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Ferrando and Guglielmo in the cafe, Cosi fan Tutte

Ferrando and Guglielmo in the cafe, Cosi fan Tutte

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In the Mozart opera "Cosi fan tutte", Don Alfonso is a cynical and worldly philosopher who sets out to prove to two young men, Ferrando and Guglielmo, that their fiancées are not as faithful as they claim to be. The scene in the café takes place after Don Alfonso has bet Ferrando and Guglielmo that he can prove their fiancées, Fiordiligi and Dorabella, will be unfaithful to them within 24 hours.

In the café, Ferrando and Guglielmo are bemoaning the fickleness of women when Don Alfonso enters and overhears their conversation. He tells them that they are foolish to think that their fiancées are any different from other women, and that they will be unfaithful if given the opportunity. Ferrando and Guglielmo are skeptical, but Don Alfonso proposes a wager to prove his point: he will arrange for the two men to disguise themselves as Albanian soldiers and woo each other's fiancées. The men agree to the bet, and the scene ends with Don Alfonso and the two men planning their scheme.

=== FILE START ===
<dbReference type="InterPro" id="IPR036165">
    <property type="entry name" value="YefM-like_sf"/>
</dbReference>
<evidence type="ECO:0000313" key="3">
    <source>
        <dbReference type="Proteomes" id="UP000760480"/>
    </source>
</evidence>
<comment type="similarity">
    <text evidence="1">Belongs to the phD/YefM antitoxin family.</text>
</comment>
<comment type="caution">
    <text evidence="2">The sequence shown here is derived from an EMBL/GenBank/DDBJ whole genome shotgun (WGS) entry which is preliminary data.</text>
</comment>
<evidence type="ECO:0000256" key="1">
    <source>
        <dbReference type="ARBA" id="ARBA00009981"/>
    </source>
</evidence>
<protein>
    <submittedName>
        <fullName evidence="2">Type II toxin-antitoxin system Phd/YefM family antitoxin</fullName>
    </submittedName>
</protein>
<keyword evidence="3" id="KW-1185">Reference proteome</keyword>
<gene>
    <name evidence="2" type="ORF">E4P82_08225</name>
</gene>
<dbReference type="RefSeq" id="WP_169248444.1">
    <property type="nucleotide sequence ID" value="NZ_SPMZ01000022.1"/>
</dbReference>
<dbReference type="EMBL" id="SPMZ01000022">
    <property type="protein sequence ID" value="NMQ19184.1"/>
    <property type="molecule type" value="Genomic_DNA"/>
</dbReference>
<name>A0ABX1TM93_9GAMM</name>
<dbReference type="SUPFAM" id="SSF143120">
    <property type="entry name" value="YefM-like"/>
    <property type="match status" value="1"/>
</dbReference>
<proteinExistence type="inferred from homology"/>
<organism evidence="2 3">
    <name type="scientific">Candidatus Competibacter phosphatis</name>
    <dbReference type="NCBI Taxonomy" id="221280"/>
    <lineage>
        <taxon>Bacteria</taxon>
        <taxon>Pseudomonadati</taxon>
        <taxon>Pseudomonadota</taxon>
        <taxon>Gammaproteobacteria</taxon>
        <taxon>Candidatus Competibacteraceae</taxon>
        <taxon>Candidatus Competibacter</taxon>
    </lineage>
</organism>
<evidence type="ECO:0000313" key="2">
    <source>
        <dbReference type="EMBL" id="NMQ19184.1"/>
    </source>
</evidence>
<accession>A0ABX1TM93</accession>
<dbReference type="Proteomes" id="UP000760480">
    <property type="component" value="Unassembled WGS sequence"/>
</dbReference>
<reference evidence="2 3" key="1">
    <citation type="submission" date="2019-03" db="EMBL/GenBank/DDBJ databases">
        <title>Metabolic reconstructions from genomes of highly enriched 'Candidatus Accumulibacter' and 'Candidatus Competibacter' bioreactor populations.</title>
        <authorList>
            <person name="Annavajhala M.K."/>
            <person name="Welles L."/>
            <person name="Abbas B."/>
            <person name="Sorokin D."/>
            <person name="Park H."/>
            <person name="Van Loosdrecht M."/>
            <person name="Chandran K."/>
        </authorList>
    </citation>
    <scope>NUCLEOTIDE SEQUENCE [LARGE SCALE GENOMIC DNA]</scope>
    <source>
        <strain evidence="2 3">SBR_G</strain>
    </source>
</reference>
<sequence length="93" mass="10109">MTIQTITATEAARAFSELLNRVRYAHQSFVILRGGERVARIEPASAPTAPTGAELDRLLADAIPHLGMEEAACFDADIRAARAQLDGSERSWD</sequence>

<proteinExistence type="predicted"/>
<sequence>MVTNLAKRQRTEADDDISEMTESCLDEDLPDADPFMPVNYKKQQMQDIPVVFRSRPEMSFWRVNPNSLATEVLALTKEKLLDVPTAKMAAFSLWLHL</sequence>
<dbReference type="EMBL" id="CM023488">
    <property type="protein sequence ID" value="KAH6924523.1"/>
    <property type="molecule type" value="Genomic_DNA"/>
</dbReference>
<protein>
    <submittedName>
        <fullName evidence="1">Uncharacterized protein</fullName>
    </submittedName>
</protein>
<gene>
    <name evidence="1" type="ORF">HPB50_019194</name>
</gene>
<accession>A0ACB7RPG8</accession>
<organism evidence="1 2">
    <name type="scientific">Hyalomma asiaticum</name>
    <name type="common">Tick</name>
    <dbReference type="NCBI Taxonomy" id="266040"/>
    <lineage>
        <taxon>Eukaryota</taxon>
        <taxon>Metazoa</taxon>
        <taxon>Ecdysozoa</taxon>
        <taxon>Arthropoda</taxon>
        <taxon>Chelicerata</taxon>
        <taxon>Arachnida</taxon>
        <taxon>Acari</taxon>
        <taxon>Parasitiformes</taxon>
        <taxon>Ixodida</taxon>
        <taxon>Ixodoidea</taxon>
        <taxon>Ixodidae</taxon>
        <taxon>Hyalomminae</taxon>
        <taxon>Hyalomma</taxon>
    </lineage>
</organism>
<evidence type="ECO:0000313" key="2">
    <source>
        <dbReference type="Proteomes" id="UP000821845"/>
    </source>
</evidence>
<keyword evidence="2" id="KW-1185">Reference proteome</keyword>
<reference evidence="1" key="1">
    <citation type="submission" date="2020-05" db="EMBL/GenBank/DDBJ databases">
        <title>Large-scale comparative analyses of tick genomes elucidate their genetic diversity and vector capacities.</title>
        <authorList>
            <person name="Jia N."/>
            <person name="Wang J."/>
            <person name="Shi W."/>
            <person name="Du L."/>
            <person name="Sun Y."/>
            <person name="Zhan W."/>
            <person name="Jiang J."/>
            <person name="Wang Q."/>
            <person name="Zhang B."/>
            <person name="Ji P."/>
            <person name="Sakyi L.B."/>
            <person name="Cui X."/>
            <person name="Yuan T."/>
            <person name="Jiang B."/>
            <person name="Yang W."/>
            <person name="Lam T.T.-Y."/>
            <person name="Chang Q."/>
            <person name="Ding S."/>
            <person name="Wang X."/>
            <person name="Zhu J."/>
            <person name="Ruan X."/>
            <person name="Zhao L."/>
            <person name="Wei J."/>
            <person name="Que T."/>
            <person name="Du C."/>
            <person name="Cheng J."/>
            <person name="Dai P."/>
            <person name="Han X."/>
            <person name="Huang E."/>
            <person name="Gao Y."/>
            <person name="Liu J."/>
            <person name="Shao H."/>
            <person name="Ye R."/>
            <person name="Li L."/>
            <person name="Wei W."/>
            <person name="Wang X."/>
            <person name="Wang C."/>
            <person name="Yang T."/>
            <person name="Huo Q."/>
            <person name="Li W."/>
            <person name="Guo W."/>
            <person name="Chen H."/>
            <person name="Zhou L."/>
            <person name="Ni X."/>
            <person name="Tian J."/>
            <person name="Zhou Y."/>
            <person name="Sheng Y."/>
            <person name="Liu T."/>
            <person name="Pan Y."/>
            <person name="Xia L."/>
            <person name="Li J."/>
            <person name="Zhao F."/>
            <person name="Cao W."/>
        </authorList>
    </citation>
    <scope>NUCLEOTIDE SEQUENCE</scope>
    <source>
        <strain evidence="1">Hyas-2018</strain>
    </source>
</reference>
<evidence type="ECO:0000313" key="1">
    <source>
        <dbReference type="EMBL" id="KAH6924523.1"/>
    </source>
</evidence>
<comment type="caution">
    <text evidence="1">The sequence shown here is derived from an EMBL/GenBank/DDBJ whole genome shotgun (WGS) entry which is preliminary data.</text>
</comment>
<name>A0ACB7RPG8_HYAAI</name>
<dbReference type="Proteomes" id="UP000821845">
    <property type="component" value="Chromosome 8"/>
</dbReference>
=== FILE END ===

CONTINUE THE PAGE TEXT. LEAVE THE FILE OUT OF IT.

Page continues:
The café scene in "Cosi fan tutte" is significant because it sets the stage for the central plot of the opera. Don Alfonso's wager is the driving force behind the action, and the scene establishes the characters' motivations and personalities. Additionally, the scene features some of Mozart's most delightful ensemble writing, as Don Alfonso, Ferrando, and Guglielmo trade witty repartee and engage in vocal fireworks.

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